Supporting the adoption of a digital emergency response system in Costa Rica
The Ministry of Agriculture and Livestock (MoAL) of Costa Rica worked with paper-based data, which hindered their response to emergencies. To increase adequate emergency responses to extreme climate events, Research Program on Climate Change, Agriculture and Food Security (CCAFS) and Bioversity International assisted the local government of Siquirres by piloting a digital system for data collection and decision-making. This pilot was scaled up to collect data on 3575 affected households and inventory USD 57 million of damages after Hurricane Otto. It enabled the MoAL to draft a detailed response plan to both restore agricultural infrastructure and increase climate resilience.
Costa Rica is prone to extreme weather events, but until recently the Ministry of Agriculture and Livestock relied on paper-based data collection to organize its emergency responses. This system led to slow responses and rushed decision-making based on partly processed data. With climate change, the frequency and intensity of extreme climate events will increase, thus timely and adequate emergency responses become more important.
For this reason, Bioversity International engaged with the Ministry to demonstrate the relevance of its work on agro-climatic risk management to Costa Rica, relying on its experience with CCAFS’ AgroClimas program in Guatemala. In late 2015, Bioversity assisted the local government of Siquirres with its emergency response to flooding, piloting a digital system for data collection and decision-making. The pilot was successful and built mutual trust among partners in Costa Rica.
In the aftermath of Hurricane Otto, which struck Costa Rica in November 2016, the Minister of Agriculture and Livestock requested Bioversity to scale up the pilot. More than 300 field experts were trained to assess the damage of the hurricane on farms and send that data through a mobile application to central servers. This way, Bioversity and the Ministry could collect data of 3575 affected households and inventory USD 57 million of damages faster than ever before. This inventory enabled the Ministry to draft a detailed response plan to both restore agricultural infrastructure, for example fences and irrigation, as well as to increase climate resilience, for example by installing drainage systems. As a next step, Bioversity is working with the MoAL to draft a long-term plan to increase the resilience of farmers for future extreme weather events.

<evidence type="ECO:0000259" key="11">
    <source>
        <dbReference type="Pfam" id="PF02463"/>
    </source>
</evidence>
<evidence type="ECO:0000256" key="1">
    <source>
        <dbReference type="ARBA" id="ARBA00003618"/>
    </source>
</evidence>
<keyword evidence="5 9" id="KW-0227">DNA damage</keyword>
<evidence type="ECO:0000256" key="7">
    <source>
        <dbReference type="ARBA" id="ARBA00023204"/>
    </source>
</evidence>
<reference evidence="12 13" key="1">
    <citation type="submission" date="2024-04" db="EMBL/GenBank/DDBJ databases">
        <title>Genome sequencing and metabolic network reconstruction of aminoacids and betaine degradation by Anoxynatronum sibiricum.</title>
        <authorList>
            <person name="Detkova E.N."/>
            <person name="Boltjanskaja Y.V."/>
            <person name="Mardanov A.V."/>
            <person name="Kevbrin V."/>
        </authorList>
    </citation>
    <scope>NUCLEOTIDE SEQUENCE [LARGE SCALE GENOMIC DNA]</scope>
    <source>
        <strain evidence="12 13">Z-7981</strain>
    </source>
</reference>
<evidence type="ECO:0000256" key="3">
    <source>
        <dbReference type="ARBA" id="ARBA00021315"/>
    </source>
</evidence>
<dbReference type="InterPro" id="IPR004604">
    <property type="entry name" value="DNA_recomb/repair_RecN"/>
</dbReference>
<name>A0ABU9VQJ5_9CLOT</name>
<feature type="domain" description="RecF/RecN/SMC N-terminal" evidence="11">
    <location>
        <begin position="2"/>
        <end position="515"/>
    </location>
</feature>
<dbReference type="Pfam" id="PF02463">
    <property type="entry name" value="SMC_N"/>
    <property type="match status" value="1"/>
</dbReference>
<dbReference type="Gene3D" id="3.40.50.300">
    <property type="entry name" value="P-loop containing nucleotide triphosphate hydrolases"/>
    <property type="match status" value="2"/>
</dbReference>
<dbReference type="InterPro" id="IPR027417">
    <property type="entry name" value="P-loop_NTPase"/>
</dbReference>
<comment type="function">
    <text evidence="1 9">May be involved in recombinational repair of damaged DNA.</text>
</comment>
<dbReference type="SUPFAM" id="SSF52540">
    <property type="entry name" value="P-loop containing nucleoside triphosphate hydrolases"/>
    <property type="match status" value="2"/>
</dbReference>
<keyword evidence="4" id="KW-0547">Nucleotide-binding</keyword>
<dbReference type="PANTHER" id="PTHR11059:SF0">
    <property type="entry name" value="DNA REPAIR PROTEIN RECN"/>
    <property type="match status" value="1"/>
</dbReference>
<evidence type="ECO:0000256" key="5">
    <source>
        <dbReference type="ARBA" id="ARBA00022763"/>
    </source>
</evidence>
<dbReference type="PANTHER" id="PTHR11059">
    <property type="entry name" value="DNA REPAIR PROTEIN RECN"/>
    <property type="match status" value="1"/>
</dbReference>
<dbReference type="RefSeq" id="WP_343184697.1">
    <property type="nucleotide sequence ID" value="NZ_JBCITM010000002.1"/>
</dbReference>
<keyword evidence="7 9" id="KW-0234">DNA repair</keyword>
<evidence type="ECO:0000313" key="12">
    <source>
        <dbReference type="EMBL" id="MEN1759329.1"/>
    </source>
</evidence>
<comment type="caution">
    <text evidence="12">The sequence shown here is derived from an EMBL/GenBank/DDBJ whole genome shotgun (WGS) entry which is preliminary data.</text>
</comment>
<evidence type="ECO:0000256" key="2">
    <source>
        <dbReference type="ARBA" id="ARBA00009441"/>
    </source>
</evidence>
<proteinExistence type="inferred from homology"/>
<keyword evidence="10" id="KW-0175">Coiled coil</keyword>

- After a successful pilot, the Costa Rican Ministry of Agriculture and Livestock requested Bioversity to scale up their digital emergency assessment tool nation-wide.
- More than 300 field experts were trained to use the digital emergency assessment system
- In the aftermath of Hurricane Otto, data on damages was collected from 3575 farmer households, developing the damage inventory of USD 57 million.
Lessons: Key elements of success
- The experience with the CCAFS’ AgroClimas program in Guatemala opened the door for Bioversity at the Ministry of Agriculture and Livestock in Costa Rica.
- The pilot program in Siquirres was crucial to build the institutional relationship and trust between Bioversity and the Costa Rican government to scale up the program after Hurricane Otto.
- 2016 Annual Report story: Costa Rica adopts digital emergency response system in wake of Hurricane Otto
- Bioversity blog: Partnering with Costa Rica to help farmers face climate change
- Press release by the Costa Rican government on emergency response plan (in Spanish)
- Press release on Reuters: Emergency drought-drills to help Guatemala adapt to a drier climate